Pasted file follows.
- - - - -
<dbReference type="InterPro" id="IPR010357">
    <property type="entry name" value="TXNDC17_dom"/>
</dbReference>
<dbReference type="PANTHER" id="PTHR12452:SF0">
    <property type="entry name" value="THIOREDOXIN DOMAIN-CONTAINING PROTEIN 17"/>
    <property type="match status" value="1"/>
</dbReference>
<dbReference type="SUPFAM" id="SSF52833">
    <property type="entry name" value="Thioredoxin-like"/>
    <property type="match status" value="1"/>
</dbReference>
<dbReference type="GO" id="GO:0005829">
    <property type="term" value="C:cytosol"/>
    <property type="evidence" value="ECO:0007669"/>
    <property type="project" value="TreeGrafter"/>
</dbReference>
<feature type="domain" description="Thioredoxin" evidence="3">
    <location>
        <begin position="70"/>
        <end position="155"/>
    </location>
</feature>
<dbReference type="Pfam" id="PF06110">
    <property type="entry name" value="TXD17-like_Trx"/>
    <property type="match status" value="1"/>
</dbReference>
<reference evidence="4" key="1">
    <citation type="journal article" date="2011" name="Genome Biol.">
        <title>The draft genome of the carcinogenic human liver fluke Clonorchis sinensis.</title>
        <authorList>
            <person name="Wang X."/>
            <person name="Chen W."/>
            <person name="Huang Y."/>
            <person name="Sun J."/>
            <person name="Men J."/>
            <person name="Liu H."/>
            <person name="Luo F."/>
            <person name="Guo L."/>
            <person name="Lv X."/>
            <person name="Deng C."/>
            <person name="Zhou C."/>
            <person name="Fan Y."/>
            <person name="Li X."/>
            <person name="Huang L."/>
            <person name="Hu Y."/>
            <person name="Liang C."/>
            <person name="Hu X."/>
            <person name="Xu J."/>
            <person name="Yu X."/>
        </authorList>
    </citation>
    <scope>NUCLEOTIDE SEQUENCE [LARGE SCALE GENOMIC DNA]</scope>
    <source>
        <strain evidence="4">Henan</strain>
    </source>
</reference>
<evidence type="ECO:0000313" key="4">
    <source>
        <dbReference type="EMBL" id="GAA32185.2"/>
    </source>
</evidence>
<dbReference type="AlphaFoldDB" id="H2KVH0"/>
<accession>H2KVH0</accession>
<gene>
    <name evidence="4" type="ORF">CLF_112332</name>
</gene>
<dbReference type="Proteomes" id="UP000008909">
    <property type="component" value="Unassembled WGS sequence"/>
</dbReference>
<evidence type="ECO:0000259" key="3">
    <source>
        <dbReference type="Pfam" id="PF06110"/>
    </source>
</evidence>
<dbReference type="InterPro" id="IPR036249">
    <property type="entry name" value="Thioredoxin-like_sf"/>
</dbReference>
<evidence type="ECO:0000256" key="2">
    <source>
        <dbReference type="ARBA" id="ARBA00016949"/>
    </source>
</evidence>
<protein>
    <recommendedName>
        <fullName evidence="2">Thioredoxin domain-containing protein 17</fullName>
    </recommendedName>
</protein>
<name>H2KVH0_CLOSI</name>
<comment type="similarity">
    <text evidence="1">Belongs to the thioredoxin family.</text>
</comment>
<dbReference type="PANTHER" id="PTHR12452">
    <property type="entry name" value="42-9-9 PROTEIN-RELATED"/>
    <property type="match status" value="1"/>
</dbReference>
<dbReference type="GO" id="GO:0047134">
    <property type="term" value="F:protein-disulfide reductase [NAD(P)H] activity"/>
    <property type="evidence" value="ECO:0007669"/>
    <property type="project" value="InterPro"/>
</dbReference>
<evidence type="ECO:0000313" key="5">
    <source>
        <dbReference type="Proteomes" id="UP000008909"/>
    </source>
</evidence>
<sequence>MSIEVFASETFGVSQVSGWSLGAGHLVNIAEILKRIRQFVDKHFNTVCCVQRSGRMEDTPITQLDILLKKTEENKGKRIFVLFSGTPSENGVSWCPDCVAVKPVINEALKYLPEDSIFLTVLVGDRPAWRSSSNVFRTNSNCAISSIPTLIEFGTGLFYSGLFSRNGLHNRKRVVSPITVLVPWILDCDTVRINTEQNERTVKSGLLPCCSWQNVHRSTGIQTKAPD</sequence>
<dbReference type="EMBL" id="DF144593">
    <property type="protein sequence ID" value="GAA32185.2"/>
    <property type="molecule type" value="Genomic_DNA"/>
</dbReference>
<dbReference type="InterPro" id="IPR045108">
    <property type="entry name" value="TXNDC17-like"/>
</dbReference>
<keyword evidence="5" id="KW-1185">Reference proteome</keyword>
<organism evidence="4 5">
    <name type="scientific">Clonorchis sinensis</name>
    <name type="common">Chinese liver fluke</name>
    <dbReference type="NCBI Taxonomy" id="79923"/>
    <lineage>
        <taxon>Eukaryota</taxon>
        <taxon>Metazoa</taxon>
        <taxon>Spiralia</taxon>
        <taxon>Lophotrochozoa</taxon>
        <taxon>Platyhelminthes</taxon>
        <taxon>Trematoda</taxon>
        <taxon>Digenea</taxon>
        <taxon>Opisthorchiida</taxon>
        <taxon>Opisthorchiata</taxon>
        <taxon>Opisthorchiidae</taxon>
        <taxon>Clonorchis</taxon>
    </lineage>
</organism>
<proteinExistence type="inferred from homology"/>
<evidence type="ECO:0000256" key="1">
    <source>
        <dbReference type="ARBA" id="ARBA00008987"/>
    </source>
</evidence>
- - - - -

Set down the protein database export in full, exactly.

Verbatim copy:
<dbReference type="InterPro" id="IPR010357">
    <property type="entry name" value="TXNDC17_dom"/>
</dbReference>
<dbReference type="PANTHER" id="PTHR12452:SF0">
    <property type="entry name" value="THIOREDOXIN DOMAIN-CONTAINING PROTEIN 17"/>
    <property type="match status" value="1"/>
</dbReference>
<dbReference type="SUPFAM" id="SSF52833">
    <property type="entry name" value="Thioredoxin-like"/>
    <property type="match status" value="1"/>
</dbReference>
<dbReference type="GO" id="GO:0005829">
    <property type="term" value="C:cytosol"/>
    <property type="evidence" value="ECO:0007669"/>
    <property type="project" value="TreeGrafter"/>
</dbReference>
<feature type="domain" description="Thioredoxin" evidence="3">
    <location>
        <begin position="70"/>
        <end position="155"/>
    </location>
</feature>
<dbReference type="Pfam" id="PF06110">
    <property type="entry name" value="TXD17-like_Trx"/>
    <property type="match status" value="1"/>
</dbReference>
<reference evidence="4" key="1">
    <citation type="journal article" date="2011" name="Genome Biol.">
        <title>The draft genome of the carcinogenic human liver fluke Clonorchis sinensis.</title>
        <authorList>
            <person name="Wang X."/>
            <person name="Chen W."/>
            <person name="Huang Y."/>
            <person name="Sun J."/>
            <person name="Men J."/>
            <person name="Liu H."/>
            <person name="Luo F."/>
            <person name="Guo L."/>
            <person name="Lv X."/>
            <person name="Deng C."/>
            <person name="Zhou C."/>
            <person name="Fan Y."/>
            <person name="Li X."/>
            <person name="Huang L."/>
            <person name="Hu Y."/>
            <person name="Liang C."/>
            <person name="Hu X."/>
            <person name="Xu J."/>
            <person name="Yu X."/>
        </authorList>
    </citation>
    <scope>NUCLEOTIDE SEQUENCE [LARGE SCALE GENOMIC DNA]</scope>
    <source>
        <strain evidence="4">Henan</strain>
    </source>
</reference>
<evidence type="ECO:0000313" key="4">
    <source>
        <dbReference type="EMBL" id="GAA32185.2"/>
    </source>
</evidence>
<dbReference type="AlphaFoldDB" id="H2KVH0"/>
<accession>H2KVH0</accession>
<gene>
    <name evidence="4" type="ORF">CLF_112332</name>
</gene>
<dbReference type="Proteomes" id="UP000008909">
    <property type="component" value="Unassembled WGS sequence"/>
</dbReference>
<evidence type="ECO:0000259" key="3">
    <source>
        <dbReference type="Pfam" id="PF06110"/>
    </source>
</evidence>
<dbReference type="InterPro" id="IPR036249">
    <property type="entry name" value="Thioredoxin-like_sf"/>
</dbReference>
<evidence type="ECO:0000256" key="2">
    <source>
        <dbReference type="ARBA" id="ARBA00016949"/>
    </source>
</evidence>
<protein>
    <recommendedName>
        <fullName evidence="2">Thioredoxin domain-containing protein 17</fullName>
    </recommendedName>
</protein>
<name>H2KVH0_CLOSI</name>
<comment type="similarity">
    <text evidence="1">Belongs to the thioredoxin family.</text>
</comment>
<dbReference type="PANTHER" id="PTHR12452">
    <property type="entry name" value="42-9-9 PROTEIN-RELATED"/>
    <property type="match status" value="1"/>
</dbReference>
<dbReference type="GO" id="GO:0047134">
    <property type="term" value="F:protein-disulfide reductase [NAD(P)H] activity"/>
    <property type="evidence" value="ECO:0007669"/>
    <property type="project" value="InterPro"/>
</dbReference>
<evidence type="ECO:0000313" key="5">
    <source>
        <dbReference type="Proteomes" id="UP000008909"/>
    </source>
</evidence>
<sequence>MSIEVFASETFGVSQVSGWSLGAGHLVNIAEILKRIRQFVDKHFNTVCCVQRSGRMEDTPITQLDILLKKTEENKGKRIFVLFSGTPSENGVSWCPDCVAVKPVINEALKYLPEDSIFLTVLVGDRPAWRSSSNVFRTNSNCAISSIPTLIEFGTGLFYSGLFSRNGLHNRKRVVSPITVLVPWILDCDTVRINTEQNERTVKSGLLPCCSWQNVHRSTGIQTKAPD</sequence>
<dbReference type="EMBL" id="DF144593">
    <property type="protein sequence ID" value="GAA32185.2"/>
    <property type="molecule type" value="Genomic_DNA"/>
</dbReference>
<dbReference type="InterPro" id="IPR045108">
    <property type="entry name" value="TXNDC17-like"/>
</dbReference>
<keyword evidence="5" id="KW-1185">Reference proteome</keyword>
<organism evidence="4 5">
    <name type="scientific">Clonorchis sinensis</name>
    <name type="common">Chinese liver fluke</name>
    <dbReference type="NCBI Taxonomy" id="79923"/>
    <lineage>
        <taxon>Eukaryota</taxon>
        <taxon>Metazoa</taxon>
        <taxon>Spiralia</taxon>
        <taxon>Lophotrochozoa</taxon>
        <taxon>Platyhelminthes</taxon>
        <taxon>Trematoda</taxon>
        <taxon>Digenea</taxon>
        <taxon>Opisthorchiida</taxon>
        <taxon>Opisthorchiata</taxon>
        <taxon>Opisthorchiidae</taxon>
        <taxon>Clonorchis</taxon>
    </lineage>
</organism>
<proteinExistence type="inferred from homology"/>
<evidence type="ECO:0000256" key="1">
    <source>
        <dbReference type="ARBA" id="ARBA00008987"/>
    </source>
</evidence>